Some executives might not care beyond the surface sales data, but expect that sentiment to change in the near future. Customers are becoming more selective about loyalty programs despite having increased their enrollment from 10 in 2014 to 13 in 2015. Mostly, they want to avoid spam-centric programs that push out content and opt in to those that truly listen and understand their customers.
Shelly DeMotte Kramer, CEO of V3 Integrated Marketing, was right to note that there is often a perception gap between customers and the companies that are trying to win them over, citing a recent report by DotMailer. Whereas most customers said they join loyalty programs to receive discounts as an incentive to make a purchase or when they are ready to make a purchase, most businesses said their program participants want to learn about new products and receive product information.
Wait, what? Customers want to buy stuff but companies want to talk?
Of course, this one finding doesn't mean customers are in it for the discount alone. As marketer Danny Brown so eloquently wrote last year — it ain't what you do, it's how you do it. All the discounted carrots and rewards in the world won't create customer loyalty unless you're prepared to better serve your customer or make their experience even better. That's what they really want.
Consider the common denominator among three of the better run loyalty programs in the country. Starbucks fans receive drinks, food, and refills when they earn stars. Hertz Gold Plus members receive the fastest pick-up and drop-off experience in the car rental business. Barnes & Noble book fans receive book coupons, in-store discounts, and free shipping for online orders.
All of them focus not only on delivering a discount or reward, but do so by also removing perceived industry barriers. Do you want a second cup of your favorite coffee for free? Do you want to skip the line and head right to your car rental? Do you want to skip the cost of shipping (with no regard to how much is being spent)? It doesn't matter if you do. These companies know their customers do.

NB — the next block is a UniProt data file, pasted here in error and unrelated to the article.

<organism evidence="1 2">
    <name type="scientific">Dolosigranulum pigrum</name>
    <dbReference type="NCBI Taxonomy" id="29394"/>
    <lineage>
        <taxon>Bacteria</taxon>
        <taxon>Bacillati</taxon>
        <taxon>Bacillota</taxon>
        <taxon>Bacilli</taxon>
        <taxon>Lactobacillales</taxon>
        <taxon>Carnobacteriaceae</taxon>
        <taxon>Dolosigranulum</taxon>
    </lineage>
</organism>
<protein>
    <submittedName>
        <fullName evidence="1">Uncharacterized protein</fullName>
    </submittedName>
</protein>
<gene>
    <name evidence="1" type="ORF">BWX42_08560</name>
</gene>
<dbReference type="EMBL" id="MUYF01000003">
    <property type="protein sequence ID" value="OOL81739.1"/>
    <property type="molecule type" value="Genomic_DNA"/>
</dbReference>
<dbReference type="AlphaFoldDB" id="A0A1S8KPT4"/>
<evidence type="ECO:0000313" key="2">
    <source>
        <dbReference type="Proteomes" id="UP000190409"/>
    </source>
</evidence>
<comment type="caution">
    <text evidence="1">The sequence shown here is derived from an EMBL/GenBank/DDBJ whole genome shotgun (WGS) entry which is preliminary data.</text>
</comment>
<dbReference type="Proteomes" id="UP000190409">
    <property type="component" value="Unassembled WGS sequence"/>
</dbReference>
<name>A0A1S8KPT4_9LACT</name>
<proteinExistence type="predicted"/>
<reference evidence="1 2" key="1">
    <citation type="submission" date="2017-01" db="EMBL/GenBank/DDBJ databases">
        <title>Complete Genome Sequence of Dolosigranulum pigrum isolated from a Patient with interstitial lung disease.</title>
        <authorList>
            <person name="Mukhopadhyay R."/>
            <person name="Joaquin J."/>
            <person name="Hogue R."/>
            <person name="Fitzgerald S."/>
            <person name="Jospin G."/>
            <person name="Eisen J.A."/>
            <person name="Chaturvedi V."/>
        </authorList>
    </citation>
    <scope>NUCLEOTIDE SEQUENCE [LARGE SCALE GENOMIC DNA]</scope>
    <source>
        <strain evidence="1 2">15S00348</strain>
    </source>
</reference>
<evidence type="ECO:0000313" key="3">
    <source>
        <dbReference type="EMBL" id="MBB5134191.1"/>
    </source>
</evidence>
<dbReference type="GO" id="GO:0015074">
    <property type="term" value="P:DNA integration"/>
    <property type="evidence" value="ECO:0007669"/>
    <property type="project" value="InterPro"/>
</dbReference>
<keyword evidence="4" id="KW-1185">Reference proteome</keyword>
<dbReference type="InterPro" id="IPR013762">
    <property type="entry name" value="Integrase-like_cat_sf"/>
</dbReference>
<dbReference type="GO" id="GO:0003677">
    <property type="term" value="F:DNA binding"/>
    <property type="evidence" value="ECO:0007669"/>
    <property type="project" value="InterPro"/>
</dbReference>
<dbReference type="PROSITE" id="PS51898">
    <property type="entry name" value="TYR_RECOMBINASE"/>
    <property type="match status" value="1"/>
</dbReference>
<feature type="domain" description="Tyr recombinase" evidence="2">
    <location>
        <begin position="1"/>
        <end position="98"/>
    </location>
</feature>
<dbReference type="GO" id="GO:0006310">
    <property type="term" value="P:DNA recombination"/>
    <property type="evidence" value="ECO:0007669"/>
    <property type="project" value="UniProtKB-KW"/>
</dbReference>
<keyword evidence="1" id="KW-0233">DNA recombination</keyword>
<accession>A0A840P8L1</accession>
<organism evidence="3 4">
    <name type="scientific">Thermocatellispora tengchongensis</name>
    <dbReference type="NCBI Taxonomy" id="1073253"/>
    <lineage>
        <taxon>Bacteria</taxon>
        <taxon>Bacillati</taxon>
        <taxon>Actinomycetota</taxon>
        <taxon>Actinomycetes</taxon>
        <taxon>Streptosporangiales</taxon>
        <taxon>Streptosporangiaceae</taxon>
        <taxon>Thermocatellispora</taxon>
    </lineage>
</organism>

Do you know what is important? According to the study mentioned earlier, 70 percent of 10,000 consumers surveyed did not strongly agree that loyalty program experiences are consistent with their brand or company experiences. But nearly 20 percent of them strongly agreed that they could replace their current loyalty program if the competition was willing to offer them something better.
If that's true, then the loyalty program might only be a business Band-Aid with just enough stick to keep unloyal customers around until the next shower. And what's worse? If it is washed off or the card is tossed or the app deleted, it will be considerably tougher to recapture that customer again.
The research-backed takeaway here ought to be obvious enough. If the point of a customer loyalty program is to increase customer-business interactions (purchases and referrals), then it is even more important to make those interactions count — online, offline, with an app, or as part of an extended CX ecosystem. After all, discounts aren't always remembered but experiences are hard to forget.